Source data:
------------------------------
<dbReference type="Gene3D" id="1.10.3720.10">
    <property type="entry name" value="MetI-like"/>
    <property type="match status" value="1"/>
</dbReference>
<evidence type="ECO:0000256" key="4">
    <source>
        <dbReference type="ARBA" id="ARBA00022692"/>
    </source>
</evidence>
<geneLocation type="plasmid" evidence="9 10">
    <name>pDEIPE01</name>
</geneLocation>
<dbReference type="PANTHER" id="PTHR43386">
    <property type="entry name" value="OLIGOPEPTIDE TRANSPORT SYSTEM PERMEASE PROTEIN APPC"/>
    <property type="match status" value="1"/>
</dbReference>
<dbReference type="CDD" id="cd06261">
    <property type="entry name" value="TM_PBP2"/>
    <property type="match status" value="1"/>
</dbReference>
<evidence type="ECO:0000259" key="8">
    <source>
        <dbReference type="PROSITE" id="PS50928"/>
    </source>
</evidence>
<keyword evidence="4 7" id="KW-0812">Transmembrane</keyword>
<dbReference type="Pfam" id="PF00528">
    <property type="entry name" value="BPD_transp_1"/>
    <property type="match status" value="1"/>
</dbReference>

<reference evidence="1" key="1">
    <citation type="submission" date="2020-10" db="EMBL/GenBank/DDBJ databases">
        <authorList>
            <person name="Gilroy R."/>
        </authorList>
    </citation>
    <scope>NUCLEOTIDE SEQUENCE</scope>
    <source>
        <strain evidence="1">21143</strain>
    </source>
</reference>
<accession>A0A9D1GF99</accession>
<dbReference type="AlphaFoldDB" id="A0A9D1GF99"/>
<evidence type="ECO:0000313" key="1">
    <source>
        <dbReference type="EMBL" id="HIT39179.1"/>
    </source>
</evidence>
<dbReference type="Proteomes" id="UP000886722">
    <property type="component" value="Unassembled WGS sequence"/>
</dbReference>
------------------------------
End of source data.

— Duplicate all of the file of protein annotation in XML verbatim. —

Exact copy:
<dbReference type="Gene3D" id="1.10.3720.10">
    <property type="entry name" value="MetI-like"/>
    <property type="match status" value="1"/>
</dbReference>
<evidence type="ECO:0000256" key="4">
    <source>
        <dbReference type="ARBA" id="ARBA00022692"/>
    </source>
</evidence>
<geneLocation type="plasmid" evidence="9 10">
    <name>pDEIPE01</name>
</geneLocation>
<dbReference type="PANTHER" id="PTHR43386">
    <property type="entry name" value="OLIGOPEPTIDE TRANSPORT SYSTEM PERMEASE PROTEIN APPC"/>
    <property type="match status" value="1"/>
</dbReference>
<dbReference type="CDD" id="cd06261">
    <property type="entry name" value="TM_PBP2"/>
    <property type="match status" value="1"/>
</dbReference>
<evidence type="ECO:0000259" key="8">
    <source>
        <dbReference type="PROSITE" id="PS50928"/>
    </source>
</evidence>
<keyword evidence="4 7" id="KW-0812">Transmembrane</keyword>
<dbReference type="Pfam" id="PF00528">
    <property type="entry name" value="BPD_transp_1"/>
    <property type="match status" value="1"/>
</dbReference>

<reference evidence="1" key="1">
    <citation type="submission" date="2020-10" db="EMBL/GenBank/DDBJ databases">
        <authorList>
            <person name="Gilroy R."/>
        </authorList>
    </citation>
    <scope>NUCLEOTIDE SEQUENCE</scope>
    <source>
        <strain evidence="1">21143</strain>
    </source>
</reference>
<accession>A0A9D1GF99</accession>
<dbReference type="AlphaFoldDB" id="A0A9D1GF99"/>
<evidence type="ECO:0000313" key="1">
    <source>
        <dbReference type="EMBL" id="HIT39179.1"/>
    </source>
</evidence>
<dbReference type="Proteomes" id="UP000886722">
    <property type="component" value="Unassembled WGS sequence"/>
</dbReference>